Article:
Retreatment with nedaplatin in patients with recurrent gynecological cancer after the development of hypersensitivity reaction to carboplatin
Article first published online: 13 JUN 2012
© 2012 The Authors. Journal of Obstetrics and Gynaecology Research © 2012 Japan Society of Obstetrics and Gynecology
Journal of Obstetrics and Gynaecology Research
Volume 39, Issue 1, pages 336–340, January 2013
How to Cite
Arimoto, T., Oda, K., Nakagawa, S., Kawana, K., Tsukazaki, T., Adachi, K., Matsumoto, Y., Yano, T., Kozuma, S. and Taketani, Y. (2013), Retreatment with nedaplatin in patients with recurrent gynecological cancer after the development of hypersensitivity reaction to carboplatin. Journal of Obstetrics and Gynaecology Research, 39: 336–340. doi: 10.1111/j.1447-0756.2012.01917.x
- Issue published online: 7 JAN 2013
- Article first published online: 13 JUN 2012
- Received: January 16 2012.; Accepted: March 5 2012.
- hypersensitivity reaction;
Aim: Platinum is a milestone drug against gynecologic malignancies. The purpose of this retrospective study was to investigate the feasibility of replacing carboplatin with nedaplatin in patients who had developed a hypersensitivity reaction to carboplatin.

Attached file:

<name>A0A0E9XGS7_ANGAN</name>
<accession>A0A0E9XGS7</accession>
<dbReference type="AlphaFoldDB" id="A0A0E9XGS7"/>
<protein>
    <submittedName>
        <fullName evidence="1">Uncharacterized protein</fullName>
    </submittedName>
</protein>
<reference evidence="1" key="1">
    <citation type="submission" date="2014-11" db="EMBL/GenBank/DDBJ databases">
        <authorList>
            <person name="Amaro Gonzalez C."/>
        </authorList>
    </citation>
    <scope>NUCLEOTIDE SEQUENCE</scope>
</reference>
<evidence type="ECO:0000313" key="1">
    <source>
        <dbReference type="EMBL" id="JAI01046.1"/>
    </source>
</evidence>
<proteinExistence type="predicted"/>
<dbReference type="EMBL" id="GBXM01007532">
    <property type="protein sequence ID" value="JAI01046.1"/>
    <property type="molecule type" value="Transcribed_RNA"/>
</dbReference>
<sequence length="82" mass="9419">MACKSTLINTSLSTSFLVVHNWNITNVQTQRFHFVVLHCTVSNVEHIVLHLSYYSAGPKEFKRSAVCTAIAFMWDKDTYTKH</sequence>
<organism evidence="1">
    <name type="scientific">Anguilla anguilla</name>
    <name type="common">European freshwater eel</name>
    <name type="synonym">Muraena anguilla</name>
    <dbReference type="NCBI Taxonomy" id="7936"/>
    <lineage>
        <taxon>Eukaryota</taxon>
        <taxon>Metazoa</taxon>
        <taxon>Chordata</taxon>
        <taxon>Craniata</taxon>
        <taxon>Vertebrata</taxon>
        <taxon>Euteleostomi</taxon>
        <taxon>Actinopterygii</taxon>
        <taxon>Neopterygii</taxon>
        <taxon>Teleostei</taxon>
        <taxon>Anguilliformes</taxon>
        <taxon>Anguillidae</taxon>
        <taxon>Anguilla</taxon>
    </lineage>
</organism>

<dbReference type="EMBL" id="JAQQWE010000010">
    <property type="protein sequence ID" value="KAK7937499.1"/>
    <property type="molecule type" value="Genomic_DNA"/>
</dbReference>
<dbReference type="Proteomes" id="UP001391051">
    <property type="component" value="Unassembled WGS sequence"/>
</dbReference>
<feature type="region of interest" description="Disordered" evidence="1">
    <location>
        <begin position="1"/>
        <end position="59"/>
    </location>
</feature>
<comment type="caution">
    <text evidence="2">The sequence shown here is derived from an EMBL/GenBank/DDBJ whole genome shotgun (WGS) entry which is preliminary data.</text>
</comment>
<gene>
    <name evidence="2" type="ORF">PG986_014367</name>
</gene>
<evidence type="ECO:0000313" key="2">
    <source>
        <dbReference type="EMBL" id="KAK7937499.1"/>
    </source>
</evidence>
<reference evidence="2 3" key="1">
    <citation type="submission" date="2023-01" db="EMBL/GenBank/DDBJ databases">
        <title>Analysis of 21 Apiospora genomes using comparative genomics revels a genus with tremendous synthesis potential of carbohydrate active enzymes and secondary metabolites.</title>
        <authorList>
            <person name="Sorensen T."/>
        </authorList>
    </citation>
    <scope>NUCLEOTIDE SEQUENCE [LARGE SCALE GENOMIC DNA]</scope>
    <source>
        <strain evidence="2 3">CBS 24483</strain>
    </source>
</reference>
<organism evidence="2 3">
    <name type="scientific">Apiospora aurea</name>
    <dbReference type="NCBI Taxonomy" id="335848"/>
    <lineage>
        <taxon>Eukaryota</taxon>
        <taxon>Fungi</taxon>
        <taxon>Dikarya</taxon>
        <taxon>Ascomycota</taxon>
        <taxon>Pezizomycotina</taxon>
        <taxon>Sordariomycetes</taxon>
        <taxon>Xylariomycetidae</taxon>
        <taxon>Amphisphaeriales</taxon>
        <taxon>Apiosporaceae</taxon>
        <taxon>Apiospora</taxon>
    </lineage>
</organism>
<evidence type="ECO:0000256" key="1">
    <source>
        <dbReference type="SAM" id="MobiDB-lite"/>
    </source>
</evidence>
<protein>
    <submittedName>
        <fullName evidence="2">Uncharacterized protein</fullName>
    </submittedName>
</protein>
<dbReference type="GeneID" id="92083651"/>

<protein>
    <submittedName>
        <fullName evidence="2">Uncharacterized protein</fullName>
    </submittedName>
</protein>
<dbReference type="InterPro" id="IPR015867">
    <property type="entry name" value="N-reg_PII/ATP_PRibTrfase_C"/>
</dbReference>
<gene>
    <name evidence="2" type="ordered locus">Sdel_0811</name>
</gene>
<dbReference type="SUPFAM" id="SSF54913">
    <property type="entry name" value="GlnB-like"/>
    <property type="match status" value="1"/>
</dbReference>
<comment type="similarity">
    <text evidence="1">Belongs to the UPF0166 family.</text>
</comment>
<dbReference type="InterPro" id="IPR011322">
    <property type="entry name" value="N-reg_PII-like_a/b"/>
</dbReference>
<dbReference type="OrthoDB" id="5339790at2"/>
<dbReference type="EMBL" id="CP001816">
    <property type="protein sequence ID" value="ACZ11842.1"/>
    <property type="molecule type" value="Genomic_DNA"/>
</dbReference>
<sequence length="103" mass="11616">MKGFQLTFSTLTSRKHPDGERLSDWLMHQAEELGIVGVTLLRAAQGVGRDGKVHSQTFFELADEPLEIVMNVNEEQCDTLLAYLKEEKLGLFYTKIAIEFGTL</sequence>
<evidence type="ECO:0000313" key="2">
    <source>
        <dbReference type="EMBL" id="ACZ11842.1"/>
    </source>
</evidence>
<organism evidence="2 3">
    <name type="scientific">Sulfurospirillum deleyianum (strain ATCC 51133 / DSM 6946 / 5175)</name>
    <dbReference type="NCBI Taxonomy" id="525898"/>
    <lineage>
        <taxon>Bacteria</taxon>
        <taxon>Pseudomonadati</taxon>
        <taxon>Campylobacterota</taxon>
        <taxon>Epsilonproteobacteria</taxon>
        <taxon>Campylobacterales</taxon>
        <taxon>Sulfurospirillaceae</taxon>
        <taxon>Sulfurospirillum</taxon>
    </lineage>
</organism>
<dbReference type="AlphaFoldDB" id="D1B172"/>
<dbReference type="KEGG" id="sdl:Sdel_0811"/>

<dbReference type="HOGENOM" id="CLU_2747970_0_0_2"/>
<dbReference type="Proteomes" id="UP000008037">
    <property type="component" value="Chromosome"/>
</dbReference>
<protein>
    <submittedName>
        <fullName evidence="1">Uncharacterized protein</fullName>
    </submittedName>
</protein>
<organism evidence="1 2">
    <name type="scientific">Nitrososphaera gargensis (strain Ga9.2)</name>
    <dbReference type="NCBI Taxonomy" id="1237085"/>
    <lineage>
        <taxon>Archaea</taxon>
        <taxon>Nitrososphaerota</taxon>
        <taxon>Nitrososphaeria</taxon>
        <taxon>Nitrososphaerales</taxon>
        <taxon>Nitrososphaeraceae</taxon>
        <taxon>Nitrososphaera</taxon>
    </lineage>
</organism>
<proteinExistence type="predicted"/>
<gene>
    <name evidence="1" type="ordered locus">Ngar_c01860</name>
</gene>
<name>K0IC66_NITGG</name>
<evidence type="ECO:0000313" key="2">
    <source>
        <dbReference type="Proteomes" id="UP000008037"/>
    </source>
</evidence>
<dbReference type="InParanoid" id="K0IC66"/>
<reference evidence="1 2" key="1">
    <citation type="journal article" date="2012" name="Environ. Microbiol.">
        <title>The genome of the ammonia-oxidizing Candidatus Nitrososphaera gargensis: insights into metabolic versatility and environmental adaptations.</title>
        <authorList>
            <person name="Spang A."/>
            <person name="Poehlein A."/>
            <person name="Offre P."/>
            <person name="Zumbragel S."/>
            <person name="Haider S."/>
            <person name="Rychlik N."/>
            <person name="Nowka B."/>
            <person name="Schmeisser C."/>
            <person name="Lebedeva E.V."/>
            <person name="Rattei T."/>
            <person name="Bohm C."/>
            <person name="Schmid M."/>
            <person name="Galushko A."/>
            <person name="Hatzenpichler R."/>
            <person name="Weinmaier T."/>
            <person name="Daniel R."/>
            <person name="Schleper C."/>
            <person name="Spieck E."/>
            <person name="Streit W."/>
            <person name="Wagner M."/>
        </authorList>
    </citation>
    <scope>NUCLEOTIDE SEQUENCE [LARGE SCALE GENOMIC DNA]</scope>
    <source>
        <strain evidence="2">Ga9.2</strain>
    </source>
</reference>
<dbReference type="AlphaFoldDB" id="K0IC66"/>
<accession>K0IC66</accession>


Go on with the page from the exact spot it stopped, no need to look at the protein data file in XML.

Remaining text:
Material and Methods: Fifteen patients with recurrent gynecologic cancer (12 ovarian, 1 fallopian tube, 1 endometrial and 1 cervical cancer) who had experienced a hypersensitivity reaction to carboplatin and a possible clinical indication for continuing treatment with platinum were treated with nedaplatin (80 mg/m2)-containing regimen.
Results: The total number of nedaplatin cycles given was 137 (range 1–29). Four (27%) patients developed hypersensitivity reactions on the second, second, fourth, and ninth administration, respectively. The severities of all the hypersensitivity reactions were grade 3 or less. The other 11 patients (73%) had no nedaplatin-associated hypersensitivity reactions. The incidence of hypersensitivity reactions in the paclitaxel and nedaplatin group (three of four, 75%) was more frequent than the docetaxel and nedaplatin group (none of seven, P = 0.024). The objective response rate in eleven patients with measurable disease was 36% (complete response at 9% and partial response at 27%), and the disease control rate was 73% (stable disease at 36%).
Conclusion: Nedaplatin-associated hypersensitivity reactions are not rare in patients who developed allergic reactions to carboplatin. Retreatment of carboplatin-allergic patients with nedaplatin cannot be recommended without careful consideration of the potential risks and benefits.